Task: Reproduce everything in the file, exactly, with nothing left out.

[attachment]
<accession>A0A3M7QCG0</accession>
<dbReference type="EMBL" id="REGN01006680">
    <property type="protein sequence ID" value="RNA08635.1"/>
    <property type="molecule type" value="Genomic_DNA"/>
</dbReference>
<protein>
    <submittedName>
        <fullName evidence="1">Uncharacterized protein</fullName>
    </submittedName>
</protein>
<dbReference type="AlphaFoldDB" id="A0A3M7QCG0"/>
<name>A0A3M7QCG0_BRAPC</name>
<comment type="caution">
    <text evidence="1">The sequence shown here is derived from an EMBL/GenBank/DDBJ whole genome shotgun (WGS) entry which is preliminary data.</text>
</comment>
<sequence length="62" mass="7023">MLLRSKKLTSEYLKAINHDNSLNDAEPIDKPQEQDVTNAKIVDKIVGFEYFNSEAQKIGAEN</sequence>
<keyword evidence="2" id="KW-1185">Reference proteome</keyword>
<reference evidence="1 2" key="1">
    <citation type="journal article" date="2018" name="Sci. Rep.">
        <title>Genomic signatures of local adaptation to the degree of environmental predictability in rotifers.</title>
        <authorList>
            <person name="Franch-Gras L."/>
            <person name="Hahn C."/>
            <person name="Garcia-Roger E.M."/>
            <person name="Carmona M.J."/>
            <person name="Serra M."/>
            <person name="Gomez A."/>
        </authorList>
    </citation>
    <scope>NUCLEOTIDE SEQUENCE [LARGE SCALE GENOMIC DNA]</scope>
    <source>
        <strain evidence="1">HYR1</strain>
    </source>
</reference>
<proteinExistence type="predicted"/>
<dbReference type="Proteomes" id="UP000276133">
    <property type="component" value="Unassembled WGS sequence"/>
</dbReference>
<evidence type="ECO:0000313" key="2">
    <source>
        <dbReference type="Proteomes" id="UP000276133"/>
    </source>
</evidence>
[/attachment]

<accession>A0A3M7QCG0</accession>
<dbReference type="EMBL" id="REGN01006680">
    <property type="protein sequence ID" value="RNA08635.1"/>
    <property type="molecule type" value="Genomic_DNA"/>
</dbReference>
<protein>
    <submittedName>
        <fullName evidence="1">Uncharacterized protein</fullName>
    </submittedName>
</protein>
<dbReference type="AlphaFoldDB" id="A0A3M7QCG0"/>
<name>A0A3M7QCG0_BRAPC</name>
<comment type="caution">
    <text evidence="1">The sequence shown here is derived from an EMBL/GenBank/DDBJ whole genome shotgun (WGS) entry which is preliminary data.</text>
</comment>
<sequence length="62" mass="7023">MLLRSKKLTSEYLKAINHDNSLNDAEPIDKPQEQDVTNAKIVDKIVGFEYFNSEAQKIGAEN</sequence>
<keyword evidence="2" id="KW-1185">Reference proteome</keyword>
<reference evidence="1 2" key="1">
    <citation type="journal article" date="2018" name="Sci. Rep.">
        <title>Genomic signatures of local adaptation to the degree of environmental predictability in rotifers.</title>
        <authorList>
            <person name="Franch-Gras L."/>
            <person name="Hahn C."/>
            <person name="Garcia-Roger E.M."/>
            <person name="Carmona M.J."/>
            <person name="Serra M."/>
            <person name="Gomez A."/>
        </authorList>
    </citation>
    <scope>NUCLEOTIDE SEQUENCE [LARGE SCALE GENOMIC DNA]</scope>
    <source>
        <strain evidence="1">HYR1</strain>
    </source>
</reference>
<proteinExistence type="predicted"/>
<dbReference type="Proteomes" id="UP000276133">
    <property type="component" value="Unassembled WGS sequence"/>
</dbReference>
<evidence type="ECO:0000313" key="2">
    <source>
        <dbReference type="Proteomes" id="UP000276133"/>
    </source>
</evidence>